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Exp Neurol. 2018 Oct 19;311:247-256. doi: 10.1016/j.expneurol.2018.10.010. [Epub ahead of print]

Gene expression profiling in a mouse model of Dravet syndrome.

Author information

1
Department of Pharmacology, Northwestern University Feinberg School of Medicine, Chicago, IL 60611, USA.
2
Department of Pharmacology, Northwestern University Feinberg School of Medicine, Chicago, IL 60611, USA. Electronic address: jennifer.kearney@northwestern.edu.

Abstract

Dravet syndrome is a severe, early-onset epileptic encephalopathy frequently resulting from de novo mutations of SCN1A. Mice with heterozygous deletion of Scn1a (Scn1a+/-) model many features of Dravet syndrome, including spontaneous seizures and premature lethality. Scn1a+/- mice exhibit variable phenotype penetrance and expressivity dependent upon the strain background. On the 129S6/SvEvTac (129) strain, Scn1a+/- mice do not display an overt phenotype. However Scn1a+/- mice on the [129S6xB6]F1 strain (F1.Scn1a+/-) exhibit juvenile-onset spontaneous seizures and premature lethality. QTL mapping identified several modifier loci responsible for strain-dependent differences in survival of Scn1a+/- mice, but these loci do not account for all the observed phenotypic variance. Global RNA-seq analysis was performed to identify additional genes and pathways that may contribute to variable phenotypes. Hippocampal gene expression was analyzed in wild-type (WT) and Scn1a+/- mice on both F1 and 129 strains, at two time points during disease development. There were few gene expression differences between 129.WT and 129.Scn1a+/- mice and approximately 100 genes with small expression differences (6-36%) between F1.WT and F1.Scn1a+/- mice. Strain-specific gene expression differences were more pronounced, with dozens of genes with >1.5-fold expression differences between 129 and F1 strains. Age-specific and seizure-related gene expression differences were most prominent, with hundreds of genes with >2-fold differences in expression identified between groups with and without seizures, suggesting potential differences in developmental trajectory and/or homeostatic plasticity during disease onset. Global expression differences in the context of Scn1a deletion may account for strain-dependent variation in seizure susceptibility and survival observed in Scn1a+/- mice.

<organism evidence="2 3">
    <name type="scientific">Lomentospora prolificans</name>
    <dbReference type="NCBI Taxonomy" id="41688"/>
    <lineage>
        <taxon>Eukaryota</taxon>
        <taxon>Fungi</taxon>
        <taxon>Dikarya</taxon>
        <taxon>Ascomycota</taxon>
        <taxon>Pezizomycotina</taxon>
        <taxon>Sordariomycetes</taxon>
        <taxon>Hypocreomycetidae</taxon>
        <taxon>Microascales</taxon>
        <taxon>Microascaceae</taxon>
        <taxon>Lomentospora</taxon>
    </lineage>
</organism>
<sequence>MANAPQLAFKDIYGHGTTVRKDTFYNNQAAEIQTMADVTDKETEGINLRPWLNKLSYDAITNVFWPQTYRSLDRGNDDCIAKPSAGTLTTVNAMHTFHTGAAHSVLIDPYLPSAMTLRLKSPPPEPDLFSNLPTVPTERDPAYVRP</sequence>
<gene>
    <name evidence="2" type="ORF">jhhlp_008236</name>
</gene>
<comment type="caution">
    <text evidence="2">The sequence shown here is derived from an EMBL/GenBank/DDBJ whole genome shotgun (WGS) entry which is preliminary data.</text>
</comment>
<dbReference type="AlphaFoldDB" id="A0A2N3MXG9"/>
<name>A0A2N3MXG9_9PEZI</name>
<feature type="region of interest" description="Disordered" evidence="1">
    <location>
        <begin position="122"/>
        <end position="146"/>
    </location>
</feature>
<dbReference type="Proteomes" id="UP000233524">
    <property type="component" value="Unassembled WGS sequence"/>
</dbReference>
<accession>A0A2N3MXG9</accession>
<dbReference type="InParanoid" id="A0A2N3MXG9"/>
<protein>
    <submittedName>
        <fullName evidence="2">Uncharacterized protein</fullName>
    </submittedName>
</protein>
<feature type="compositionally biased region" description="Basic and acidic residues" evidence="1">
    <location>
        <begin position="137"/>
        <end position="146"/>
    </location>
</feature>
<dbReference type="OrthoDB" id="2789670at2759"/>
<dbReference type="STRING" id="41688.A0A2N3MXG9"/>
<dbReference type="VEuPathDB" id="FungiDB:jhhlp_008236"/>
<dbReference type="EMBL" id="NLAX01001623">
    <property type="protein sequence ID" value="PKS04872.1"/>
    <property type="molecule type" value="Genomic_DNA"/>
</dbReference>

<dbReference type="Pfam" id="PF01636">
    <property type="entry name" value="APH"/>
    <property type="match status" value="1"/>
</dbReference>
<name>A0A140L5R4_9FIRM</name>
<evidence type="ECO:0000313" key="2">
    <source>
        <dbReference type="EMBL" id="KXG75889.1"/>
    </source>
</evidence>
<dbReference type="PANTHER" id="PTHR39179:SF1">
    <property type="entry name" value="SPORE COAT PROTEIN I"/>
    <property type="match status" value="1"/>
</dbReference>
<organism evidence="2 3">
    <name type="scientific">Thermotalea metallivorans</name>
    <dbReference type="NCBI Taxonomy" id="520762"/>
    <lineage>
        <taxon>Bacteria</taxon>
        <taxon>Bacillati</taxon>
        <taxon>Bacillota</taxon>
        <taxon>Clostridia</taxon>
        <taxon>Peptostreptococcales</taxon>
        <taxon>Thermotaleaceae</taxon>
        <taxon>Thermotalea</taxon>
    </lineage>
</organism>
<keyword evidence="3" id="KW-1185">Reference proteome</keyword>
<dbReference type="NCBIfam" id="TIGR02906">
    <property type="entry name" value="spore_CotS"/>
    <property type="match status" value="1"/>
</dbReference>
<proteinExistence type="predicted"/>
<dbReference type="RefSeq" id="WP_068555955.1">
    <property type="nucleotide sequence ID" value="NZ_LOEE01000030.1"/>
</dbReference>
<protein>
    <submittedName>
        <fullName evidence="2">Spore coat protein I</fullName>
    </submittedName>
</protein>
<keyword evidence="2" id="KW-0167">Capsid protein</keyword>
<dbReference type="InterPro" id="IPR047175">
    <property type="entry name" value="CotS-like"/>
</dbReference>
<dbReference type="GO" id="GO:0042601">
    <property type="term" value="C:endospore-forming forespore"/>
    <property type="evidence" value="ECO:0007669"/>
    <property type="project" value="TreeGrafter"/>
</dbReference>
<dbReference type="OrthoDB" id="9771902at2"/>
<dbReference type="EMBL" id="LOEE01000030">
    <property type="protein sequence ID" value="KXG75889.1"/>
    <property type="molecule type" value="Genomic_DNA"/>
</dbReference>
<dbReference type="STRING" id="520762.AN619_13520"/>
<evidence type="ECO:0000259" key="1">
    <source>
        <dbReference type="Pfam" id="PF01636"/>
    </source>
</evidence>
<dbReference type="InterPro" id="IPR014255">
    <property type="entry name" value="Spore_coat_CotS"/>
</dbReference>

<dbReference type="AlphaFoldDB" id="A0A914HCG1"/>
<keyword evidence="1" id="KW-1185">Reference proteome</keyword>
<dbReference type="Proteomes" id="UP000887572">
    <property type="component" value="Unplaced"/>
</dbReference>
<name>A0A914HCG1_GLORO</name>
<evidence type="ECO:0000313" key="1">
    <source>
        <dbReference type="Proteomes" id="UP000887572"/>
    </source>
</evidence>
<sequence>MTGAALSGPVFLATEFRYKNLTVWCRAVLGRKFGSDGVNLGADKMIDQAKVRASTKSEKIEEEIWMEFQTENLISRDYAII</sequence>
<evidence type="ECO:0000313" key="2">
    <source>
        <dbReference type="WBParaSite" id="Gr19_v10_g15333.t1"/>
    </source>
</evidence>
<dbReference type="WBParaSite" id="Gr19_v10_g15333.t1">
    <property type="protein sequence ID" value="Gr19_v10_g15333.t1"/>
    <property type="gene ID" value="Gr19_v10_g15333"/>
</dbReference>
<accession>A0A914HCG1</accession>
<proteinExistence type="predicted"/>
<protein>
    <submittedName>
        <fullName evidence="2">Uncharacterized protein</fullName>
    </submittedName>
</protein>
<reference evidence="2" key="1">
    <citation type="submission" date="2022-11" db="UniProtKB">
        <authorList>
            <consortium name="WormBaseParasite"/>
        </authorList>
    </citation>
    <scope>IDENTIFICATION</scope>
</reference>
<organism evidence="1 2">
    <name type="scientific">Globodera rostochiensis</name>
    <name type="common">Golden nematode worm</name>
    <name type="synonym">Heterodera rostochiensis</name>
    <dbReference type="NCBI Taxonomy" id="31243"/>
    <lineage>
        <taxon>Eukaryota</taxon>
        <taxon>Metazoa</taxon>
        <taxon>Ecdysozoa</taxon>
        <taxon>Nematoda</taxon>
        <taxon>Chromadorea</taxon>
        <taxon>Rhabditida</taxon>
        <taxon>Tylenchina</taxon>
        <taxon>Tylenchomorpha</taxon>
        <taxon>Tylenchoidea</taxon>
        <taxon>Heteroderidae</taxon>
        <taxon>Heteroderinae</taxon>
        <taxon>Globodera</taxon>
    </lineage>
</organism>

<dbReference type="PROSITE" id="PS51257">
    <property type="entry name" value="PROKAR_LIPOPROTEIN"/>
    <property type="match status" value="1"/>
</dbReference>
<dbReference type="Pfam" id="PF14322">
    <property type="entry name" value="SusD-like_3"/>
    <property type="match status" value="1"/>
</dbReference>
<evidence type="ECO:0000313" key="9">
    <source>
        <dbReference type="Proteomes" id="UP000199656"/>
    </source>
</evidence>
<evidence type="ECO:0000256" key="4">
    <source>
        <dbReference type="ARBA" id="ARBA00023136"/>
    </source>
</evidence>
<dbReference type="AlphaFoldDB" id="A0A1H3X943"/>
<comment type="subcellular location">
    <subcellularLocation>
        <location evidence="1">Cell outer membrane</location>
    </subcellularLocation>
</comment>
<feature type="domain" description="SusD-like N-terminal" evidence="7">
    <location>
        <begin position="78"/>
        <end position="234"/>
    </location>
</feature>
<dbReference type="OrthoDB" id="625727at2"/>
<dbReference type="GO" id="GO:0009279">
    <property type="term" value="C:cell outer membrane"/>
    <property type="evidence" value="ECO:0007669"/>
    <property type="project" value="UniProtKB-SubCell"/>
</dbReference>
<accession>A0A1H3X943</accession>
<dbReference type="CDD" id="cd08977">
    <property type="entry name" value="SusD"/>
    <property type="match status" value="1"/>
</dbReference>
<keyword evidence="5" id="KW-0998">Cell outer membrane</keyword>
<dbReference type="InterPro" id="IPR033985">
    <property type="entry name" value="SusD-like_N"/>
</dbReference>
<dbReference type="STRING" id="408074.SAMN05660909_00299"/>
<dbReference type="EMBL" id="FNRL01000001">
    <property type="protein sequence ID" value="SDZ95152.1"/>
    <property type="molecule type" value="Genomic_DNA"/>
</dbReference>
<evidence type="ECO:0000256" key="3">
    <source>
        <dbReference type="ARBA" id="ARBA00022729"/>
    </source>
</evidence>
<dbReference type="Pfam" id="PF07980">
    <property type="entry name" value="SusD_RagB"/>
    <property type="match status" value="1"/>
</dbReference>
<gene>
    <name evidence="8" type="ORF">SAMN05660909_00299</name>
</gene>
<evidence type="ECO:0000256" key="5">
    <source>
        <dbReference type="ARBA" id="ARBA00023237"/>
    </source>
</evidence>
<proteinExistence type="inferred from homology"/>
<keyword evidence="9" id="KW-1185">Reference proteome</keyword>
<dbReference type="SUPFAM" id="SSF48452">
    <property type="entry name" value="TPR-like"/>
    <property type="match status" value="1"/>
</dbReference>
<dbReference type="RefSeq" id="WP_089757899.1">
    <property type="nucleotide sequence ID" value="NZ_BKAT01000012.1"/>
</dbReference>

KEYWORDS:

Epilepsy; Epileptic encephalopathy; Gene expression; RNA-seq; Seizure; Voltage-gated sodium channel

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